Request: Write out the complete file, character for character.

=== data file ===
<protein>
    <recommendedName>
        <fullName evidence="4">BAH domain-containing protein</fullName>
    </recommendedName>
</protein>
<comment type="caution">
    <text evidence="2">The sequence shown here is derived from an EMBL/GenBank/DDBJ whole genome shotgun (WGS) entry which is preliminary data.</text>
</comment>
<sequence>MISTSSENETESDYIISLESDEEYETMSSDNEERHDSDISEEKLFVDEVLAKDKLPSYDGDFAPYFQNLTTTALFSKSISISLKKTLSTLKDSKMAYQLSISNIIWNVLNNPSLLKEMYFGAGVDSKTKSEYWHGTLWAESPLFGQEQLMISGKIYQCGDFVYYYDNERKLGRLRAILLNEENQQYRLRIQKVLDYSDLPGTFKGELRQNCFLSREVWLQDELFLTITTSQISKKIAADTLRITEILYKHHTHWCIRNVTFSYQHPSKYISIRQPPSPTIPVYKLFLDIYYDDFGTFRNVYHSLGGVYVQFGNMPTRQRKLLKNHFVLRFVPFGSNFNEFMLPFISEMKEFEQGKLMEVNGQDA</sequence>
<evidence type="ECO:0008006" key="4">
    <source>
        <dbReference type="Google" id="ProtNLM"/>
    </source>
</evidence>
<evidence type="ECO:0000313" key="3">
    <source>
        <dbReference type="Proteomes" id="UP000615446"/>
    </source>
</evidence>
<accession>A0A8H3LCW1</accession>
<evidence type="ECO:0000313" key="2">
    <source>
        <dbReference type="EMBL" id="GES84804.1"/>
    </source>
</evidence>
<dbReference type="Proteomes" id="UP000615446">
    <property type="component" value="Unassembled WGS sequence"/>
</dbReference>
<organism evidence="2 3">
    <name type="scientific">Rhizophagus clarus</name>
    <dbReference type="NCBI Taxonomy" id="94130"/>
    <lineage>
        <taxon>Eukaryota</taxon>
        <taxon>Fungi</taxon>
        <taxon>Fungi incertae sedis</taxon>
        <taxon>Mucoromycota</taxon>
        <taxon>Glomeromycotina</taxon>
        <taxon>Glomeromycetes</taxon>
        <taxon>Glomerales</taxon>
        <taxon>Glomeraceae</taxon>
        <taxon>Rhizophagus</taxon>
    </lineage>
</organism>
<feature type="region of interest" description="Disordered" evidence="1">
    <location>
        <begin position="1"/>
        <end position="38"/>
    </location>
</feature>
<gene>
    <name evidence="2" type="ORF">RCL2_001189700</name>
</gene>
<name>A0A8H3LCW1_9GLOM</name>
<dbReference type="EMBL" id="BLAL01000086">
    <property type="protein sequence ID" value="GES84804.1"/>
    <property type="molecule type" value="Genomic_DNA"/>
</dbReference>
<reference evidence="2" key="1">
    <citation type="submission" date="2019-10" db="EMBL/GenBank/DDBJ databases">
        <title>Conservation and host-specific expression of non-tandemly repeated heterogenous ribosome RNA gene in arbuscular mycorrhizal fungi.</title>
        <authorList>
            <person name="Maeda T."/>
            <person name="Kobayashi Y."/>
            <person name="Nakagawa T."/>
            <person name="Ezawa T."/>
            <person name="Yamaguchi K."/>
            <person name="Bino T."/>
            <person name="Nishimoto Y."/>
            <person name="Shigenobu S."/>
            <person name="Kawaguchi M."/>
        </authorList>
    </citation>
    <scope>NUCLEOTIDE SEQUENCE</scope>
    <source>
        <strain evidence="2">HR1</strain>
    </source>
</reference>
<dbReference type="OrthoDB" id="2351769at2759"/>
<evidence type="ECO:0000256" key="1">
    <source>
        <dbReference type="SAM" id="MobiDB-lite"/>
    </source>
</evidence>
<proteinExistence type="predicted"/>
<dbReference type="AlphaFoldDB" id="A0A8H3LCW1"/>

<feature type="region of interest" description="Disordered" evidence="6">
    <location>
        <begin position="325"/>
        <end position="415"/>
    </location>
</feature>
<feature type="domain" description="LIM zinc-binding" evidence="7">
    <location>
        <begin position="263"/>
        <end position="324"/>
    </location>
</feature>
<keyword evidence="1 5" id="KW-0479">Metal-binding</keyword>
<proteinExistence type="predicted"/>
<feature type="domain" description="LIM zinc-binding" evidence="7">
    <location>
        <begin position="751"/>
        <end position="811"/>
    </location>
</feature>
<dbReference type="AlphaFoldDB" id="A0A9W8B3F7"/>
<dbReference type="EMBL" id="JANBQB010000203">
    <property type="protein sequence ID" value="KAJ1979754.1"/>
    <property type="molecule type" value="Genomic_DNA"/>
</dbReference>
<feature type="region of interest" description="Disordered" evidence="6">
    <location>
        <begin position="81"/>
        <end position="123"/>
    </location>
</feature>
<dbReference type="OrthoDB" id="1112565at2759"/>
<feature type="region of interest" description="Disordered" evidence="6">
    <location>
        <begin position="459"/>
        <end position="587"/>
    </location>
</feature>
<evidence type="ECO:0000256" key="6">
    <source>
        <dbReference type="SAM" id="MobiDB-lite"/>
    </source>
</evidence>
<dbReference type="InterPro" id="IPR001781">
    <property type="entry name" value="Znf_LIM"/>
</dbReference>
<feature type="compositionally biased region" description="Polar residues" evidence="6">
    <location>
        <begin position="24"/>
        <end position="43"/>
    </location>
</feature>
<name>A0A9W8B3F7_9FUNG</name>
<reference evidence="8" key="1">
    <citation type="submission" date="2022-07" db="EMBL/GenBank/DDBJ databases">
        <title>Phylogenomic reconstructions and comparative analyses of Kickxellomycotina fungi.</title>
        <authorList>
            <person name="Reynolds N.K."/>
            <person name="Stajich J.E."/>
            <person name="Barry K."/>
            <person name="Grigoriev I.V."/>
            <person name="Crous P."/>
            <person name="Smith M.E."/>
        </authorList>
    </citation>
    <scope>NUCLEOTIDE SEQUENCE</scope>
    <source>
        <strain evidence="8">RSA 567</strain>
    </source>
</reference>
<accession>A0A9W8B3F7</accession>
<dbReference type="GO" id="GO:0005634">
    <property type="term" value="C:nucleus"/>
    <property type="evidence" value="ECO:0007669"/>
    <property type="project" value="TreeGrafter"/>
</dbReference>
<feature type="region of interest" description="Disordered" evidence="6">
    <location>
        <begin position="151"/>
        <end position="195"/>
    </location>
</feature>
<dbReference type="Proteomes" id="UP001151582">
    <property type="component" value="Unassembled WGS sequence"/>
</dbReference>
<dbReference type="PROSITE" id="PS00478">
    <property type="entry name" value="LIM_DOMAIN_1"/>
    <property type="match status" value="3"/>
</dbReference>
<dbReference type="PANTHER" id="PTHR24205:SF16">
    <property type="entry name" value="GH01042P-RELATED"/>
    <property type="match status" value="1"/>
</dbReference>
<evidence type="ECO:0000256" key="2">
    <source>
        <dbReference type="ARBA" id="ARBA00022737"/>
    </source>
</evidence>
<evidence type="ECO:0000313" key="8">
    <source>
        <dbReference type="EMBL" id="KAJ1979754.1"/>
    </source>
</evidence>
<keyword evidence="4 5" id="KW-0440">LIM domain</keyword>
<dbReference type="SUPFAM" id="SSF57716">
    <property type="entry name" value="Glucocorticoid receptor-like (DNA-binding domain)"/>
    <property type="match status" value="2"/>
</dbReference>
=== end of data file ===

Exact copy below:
<protein>
    <recommendedName>
        <fullName evidence="4">BAH domain-containing protein</fullName>
    </recommendedName>
</protein>
<comment type="caution">
    <text evidence="2">The sequence shown here is derived from an EMBL/GenBank/DDBJ whole genome shotgun (WGS) entry which is preliminary data.</text>
</comment>
<sequence>MISTSSENETESDYIISLESDEEYETMSSDNEERHDSDISEEKLFVDEVLAKDKLPSYDGDFAPYFQNLTTTALFSKSISISLKKTLSTLKDSKMAYQLSISNIIWNVLNNPSLLKEMYFGAGVDSKTKSEYWHGTLWAESPLFGQEQLMISGKIYQCGDFVYYYDNERKLGRLRAILLNEENQQYRLRIQKVLDYSDLPGTFKGELRQNCFLSREVWLQDELFLTITTSQISKKIAADTLRITEILYKHHTHWCIRNVTFSYQHPSKYISIRQPPSPTIPVYKLFLDIYYDDFGTFRNVYHSLGGVYVQFGNMPTRQRKLLKNHFVLRFVPFGSNFNEFMLPFISEMKEFEQGKLMEVNGQDA</sequence>
<evidence type="ECO:0008006" key="4">
    <source>
        <dbReference type="Google" id="ProtNLM"/>
    </source>
</evidence>
<evidence type="ECO:0000313" key="3">
    <source>
        <dbReference type="Proteomes" id="UP000615446"/>
    </source>
</evidence>
<accession>A0A8H3LCW1</accession>
<evidence type="ECO:0000313" key="2">
    <source>
        <dbReference type="EMBL" id="GES84804.1"/>
    </source>
</evidence>
<dbReference type="Proteomes" id="UP000615446">
    <property type="component" value="Unassembled WGS sequence"/>
</dbReference>
<organism evidence="2 3">
    <name type="scientific">Rhizophagus clarus</name>
    <dbReference type="NCBI Taxonomy" id="94130"/>
    <lineage>
        <taxon>Eukaryota</taxon>
        <taxon>Fungi</taxon>
        <taxon>Fungi incertae sedis</taxon>
        <taxon>Mucoromycota</taxon>
        <taxon>Glomeromycotina</taxon>
        <taxon>Glomeromycetes</taxon>
        <taxon>Glomerales</taxon>
        <taxon>Glomeraceae</taxon>
        <taxon>Rhizophagus</taxon>
    </lineage>
</organism>
<feature type="region of interest" description="Disordered" evidence="1">
    <location>
        <begin position="1"/>
        <end position="38"/>
    </location>
</feature>
<gene>
    <name evidence="2" type="ORF">RCL2_001189700</name>
</gene>
<name>A0A8H3LCW1_9GLOM</name>
<dbReference type="EMBL" id="BLAL01000086">
    <property type="protein sequence ID" value="GES84804.1"/>
    <property type="molecule type" value="Genomic_DNA"/>
</dbReference>
<reference evidence="2" key="1">
    <citation type="submission" date="2019-10" db="EMBL/GenBank/DDBJ databases">
        <title>Conservation and host-specific expression of non-tandemly repeated heterogenous ribosome RNA gene in arbuscular mycorrhizal fungi.</title>
        <authorList>
            <person name="Maeda T."/>
            <person name="Kobayashi Y."/>
            <person name="Nakagawa T."/>
            <person name="Ezawa T."/>
            <person name="Yamaguchi K."/>
            <person name="Bino T."/>
            <person name="Nishimoto Y."/>
            <person name="Shigenobu S."/>
            <person name="Kawaguchi M."/>
        </authorList>
    </citation>
    <scope>NUCLEOTIDE SEQUENCE</scope>
    <source>
        <strain evidence="2">HR1</strain>
    </source>
</reference>
<dbReference type="OrthoDB" id="2351769at2759"/>
<evidence type="ECO:0000256" key="1">
    <source>
        <dbReference type="SAM" id="MobiDB-lite"/>
    </source>
</evidence>
<proteinExistence type="predicted"/>
<dbReference type="AlphaFoldDB" id="A0A8H3LCW1"/>

<feature type="region of interest" description="Disordered" evidence="6">
    <location>
        <begin position="325"/>
        <end position="415"/>
    </location>
</feature>
<feature type="domain" description="LIM zinc-binding" evidence="7">
    <location>
        <begin position="263"/>
        <end position="324"/>
    </location>
</feature>
<keyword evidence="1 5" id="KW-0479">Metal-binding</keyword>
<proteinExistence type="predicted"/>
<feature type="domain" description="LIM zinc-binding" evidence="7">
    <location>
        <begin position="751"/>
        <end position="811"/>
    </location>
</feature>
<dbReference type="AlphaFoldDB" id="A0A9W8B3F7"/>
<dbReference type="EMBL" id="JANBQB010000203">
    <property type="protein sequence ID" value="KAJ1979754.1"/>
    <property type="molecule type" value="Genomic_DNA"/>
</dbReference>
<feature type="region of interest" description="Disordered" evidence="6">
    <location>
        <begin position="81"/>
        <end position="123"/>
    </location>
</feature>
<dbReference type="OrthoDB" id="1112565at2759"/>
<feature type="region of interest" description="Disordered" evidence="6">
    <location>
        <begin position="459"/>
        <end position="587"/>
    </location>
</feature>
<evidence type="ECO:0000256" key="6">
    <source>
        <dbReference type="SAM" id="MobiDB-lite"/>
    </source>
</evidence>
<dbReference type="InterPro" id="IPR001781">
    <property type="entry name" value="Znf_LIM"/>
</dbReference>
<feature type="compositionally biased region" description="Polar residues" evidence="6">
    <location>
        <begin position="24"/>
        <end position="43"/>
    </location>
</feature>
<name>A0A9W8B3F7_9FUNG</name>
<reference evidence="8" key="1">
    <citation type="submission" date="2022-07" db="EMBL/GenBank/DDBJ databases">
        <title>Phylogenomic reconstructions and comparative analyses of Kickxellomycotina fungi.</title>
        <authorList>
            <person name="Reynolds N.K."/>
            <person name="Stajich J.E."/>
            <person name="Barry K."/>
            <person name="Grigoriev I.V."/>
            <person name="Crous P."/>
            <person name="Smith M.E."/>
        </authorList>
    </citation>
    <scope>NUCLEOTIDE SEQUENCE</scope>
    <source>
        <strain evidence="8">RSA 567</strain>
    </source>
</reference>
<accession>A0A9W8B3F7</accession>
<dbReference type="GO" id="GO:0005634">
    <property type="term" value="C:nucleus"/>
    <property type="evidence" value="ECO:0007669"/>
    <property type="project" value="TreeGrafter"/>
</dbReference>
<feature type="region of interest" description="Disordered" evidence="6">
    <location>
        <begin position="151"/>
        <end position="195"/>
    </location>
</feature>
<dbReference type="Proteomes" id="UP001151582">
    <property type="component" value="Unassembled WGS sequence"/>
</dbReference>
<dbReference type="PROSITE" id="PS00478">
    <property type="entry name" value="LIM_DOMAIN_1"/>
    <property type="match status" value="3"/>
</dbReference>
<dbReference type="PANTHER" id="PTHR24205:SF16">
    <property type="entry name" value="GH01042P-RELATED"/>
    <property type="match status" value="1"/>
</dbReference>
<evidence type="ECO:0000256" key="2">
    <source>
        <dbReference type="ARBA" id="ARBA00022737"/>
    </source>
</evidence>
<evidence type="ECO:0000313" key="8">
    <source>
        <dbReference type="EMBL" id="KAJ1979754.1"/>
    </source>
</evidence>
<keyword evidence="4 5" id="KW-0440">LIM domain</keyword>
<dbReference type="SUPFAM" id="SSF57716">
    <property type="entry name" value="Glucocorticoid receptor-like (DNA-binding domain)"/>
    <property type="match status" value="2"/>
</dbReference>